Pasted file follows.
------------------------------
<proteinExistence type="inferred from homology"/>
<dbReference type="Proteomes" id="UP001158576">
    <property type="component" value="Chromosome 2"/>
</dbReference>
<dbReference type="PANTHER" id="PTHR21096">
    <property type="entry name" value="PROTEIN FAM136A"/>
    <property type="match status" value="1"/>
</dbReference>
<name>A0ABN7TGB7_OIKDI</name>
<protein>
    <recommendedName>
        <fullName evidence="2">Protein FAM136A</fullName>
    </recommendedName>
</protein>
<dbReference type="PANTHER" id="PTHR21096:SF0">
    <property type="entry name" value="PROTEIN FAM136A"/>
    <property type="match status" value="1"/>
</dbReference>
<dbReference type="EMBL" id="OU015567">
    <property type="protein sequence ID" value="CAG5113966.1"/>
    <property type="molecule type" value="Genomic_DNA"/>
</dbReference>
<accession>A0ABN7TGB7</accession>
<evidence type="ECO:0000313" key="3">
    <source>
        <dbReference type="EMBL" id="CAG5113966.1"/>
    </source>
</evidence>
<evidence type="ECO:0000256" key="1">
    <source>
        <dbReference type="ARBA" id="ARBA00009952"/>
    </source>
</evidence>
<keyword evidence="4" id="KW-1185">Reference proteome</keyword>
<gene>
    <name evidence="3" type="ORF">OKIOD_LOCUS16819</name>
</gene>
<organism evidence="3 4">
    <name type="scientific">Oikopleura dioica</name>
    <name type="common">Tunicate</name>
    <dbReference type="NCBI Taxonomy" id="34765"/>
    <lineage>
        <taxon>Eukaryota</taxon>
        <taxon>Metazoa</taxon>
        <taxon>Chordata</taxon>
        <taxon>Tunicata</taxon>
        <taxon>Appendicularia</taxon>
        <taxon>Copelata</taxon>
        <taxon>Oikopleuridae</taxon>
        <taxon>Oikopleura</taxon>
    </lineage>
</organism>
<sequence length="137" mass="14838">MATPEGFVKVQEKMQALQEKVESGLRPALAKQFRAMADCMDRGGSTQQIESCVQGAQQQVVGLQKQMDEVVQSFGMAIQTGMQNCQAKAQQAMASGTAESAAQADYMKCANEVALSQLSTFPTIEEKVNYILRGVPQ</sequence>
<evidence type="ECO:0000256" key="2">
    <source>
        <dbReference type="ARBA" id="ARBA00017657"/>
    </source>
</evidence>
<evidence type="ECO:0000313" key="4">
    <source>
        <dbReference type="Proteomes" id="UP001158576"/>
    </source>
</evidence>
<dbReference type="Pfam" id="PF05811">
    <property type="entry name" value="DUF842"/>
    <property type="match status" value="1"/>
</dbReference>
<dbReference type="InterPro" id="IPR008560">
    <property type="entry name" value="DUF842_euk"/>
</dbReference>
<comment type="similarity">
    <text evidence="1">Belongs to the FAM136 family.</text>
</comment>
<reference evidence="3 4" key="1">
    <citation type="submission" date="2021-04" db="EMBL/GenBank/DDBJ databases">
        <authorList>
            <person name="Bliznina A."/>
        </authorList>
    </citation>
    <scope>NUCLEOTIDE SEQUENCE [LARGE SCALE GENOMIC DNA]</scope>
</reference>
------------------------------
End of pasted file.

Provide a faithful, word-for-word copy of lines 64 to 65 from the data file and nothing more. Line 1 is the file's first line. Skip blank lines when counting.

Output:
<dbReference type="Pfam" id="PF05811">
    <property type="entry name" value="DUF842"/>